1. Allah (swt) allowed polygamy only for helping the orphans as more women were needed to take care of the increasing number orphans from both sides after every battle. It was a real necessity of the time.
2. Men must be fair to their wives or else to never marry more than one
3. Notice how the iya starts and finishes with a reference to making sure justice is done to all those involved.
4. This law was in no way instilled for the gratification of men. It was so orphans would be provided for and looked after. Although it is legal today in Muslim countries, there is no longer a need for it like there was at the time.

3. And you will never be able to be equal between wives, even if you should strive [to do so]. So do not incline completely [towards one] and leave another hanging. And if you amend [your affairs] and fear Allah - then indeed, Allah is ever Forgiving and Merciful.
According to the list, this verse shows that men can, and I quote, "simply get rid of an undesirable wife". Sorry, how? All this iya does is make it even more difficult for men to take more than one wife.

2. "Men are the protectors and maintainers of women, because Allah has given the one more than the other, and because they support them from their means. Therefore the righteous women are devoutly obedient, and guard in (their husband's) absence what Allah would have them guard. As to those women on whose part ye fear disloyalty and ill-conduct, admonish them (first), (next), refuse to share their beds, (and last) 'idribuhunna'; but if they return to obedience, seek not against them means (of annoyance): For Allah is Most High, great (above you all)."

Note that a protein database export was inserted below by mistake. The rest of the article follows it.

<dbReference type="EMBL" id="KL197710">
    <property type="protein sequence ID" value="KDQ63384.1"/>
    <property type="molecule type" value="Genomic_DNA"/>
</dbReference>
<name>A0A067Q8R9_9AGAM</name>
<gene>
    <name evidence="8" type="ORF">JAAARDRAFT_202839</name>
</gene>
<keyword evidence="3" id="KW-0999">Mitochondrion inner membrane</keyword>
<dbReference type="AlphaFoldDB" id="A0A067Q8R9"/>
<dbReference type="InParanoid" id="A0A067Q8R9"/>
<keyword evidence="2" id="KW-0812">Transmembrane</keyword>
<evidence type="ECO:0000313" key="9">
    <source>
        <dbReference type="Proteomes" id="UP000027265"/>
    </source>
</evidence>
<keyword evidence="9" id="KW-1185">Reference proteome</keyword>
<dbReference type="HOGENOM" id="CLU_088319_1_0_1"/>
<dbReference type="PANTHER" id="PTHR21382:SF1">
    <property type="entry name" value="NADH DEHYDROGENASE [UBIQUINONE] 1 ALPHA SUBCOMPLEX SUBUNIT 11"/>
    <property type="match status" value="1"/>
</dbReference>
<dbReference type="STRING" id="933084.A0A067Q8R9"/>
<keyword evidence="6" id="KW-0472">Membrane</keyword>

This verse is often used by non-Muslims (and sometimes Muslims) to prove that Islam allows hitting of the wife as a "last resort". Muslims tend to say that the hitting must be very light, light enough not to leave a mark; some saying it should be done with a toothpick... The thought of having a husband that hit me with a toothpick as a last resort for my ill-conduct actually cracks me up. Anyway...
Explanation: The Arabic word used in verse 4:34 above is "idribuhunna", which is derived from "daraba", which means "beat". The thing with all of the Arabic words that are derived from the word "daraba" is that they don't necessarily mean "hit". The word "idribuhunna" for instance, could very well mean to "leave".
Allah (swt) used the word "darabtum", which is derived from the word "daraba" in the SAME surah to mean "go abroad" for the sake of Allah Almighty:

"O ye who believe! When ye go abroad (darabtum) In the cause of Allah, Investigate carefully, And say not to anyone Who offers you a salutation: 'Thou art none of a Believer!' Coveting the perishable good Of this life: with Allah Are profits and spoils abundant. Even thus were ye yourselves Before, till Allah conferred On you His favours: therefore Carefully investigate. For Allah is well aware Of all that ye do." [4:94]
The word is also used in another iya to mean "give" in the phrase "give an example". So "daraba" can mean "beat", "travel/leave" or "give".
I am inclined to believe that the term "daraba" in this iya means "to leave" the wife altogether. It's more logical, first you talk to her, if that doesn't work you refuse to share her bed and if that doesn't work, you leave her altogether (or hit her with a toothpick, you decide).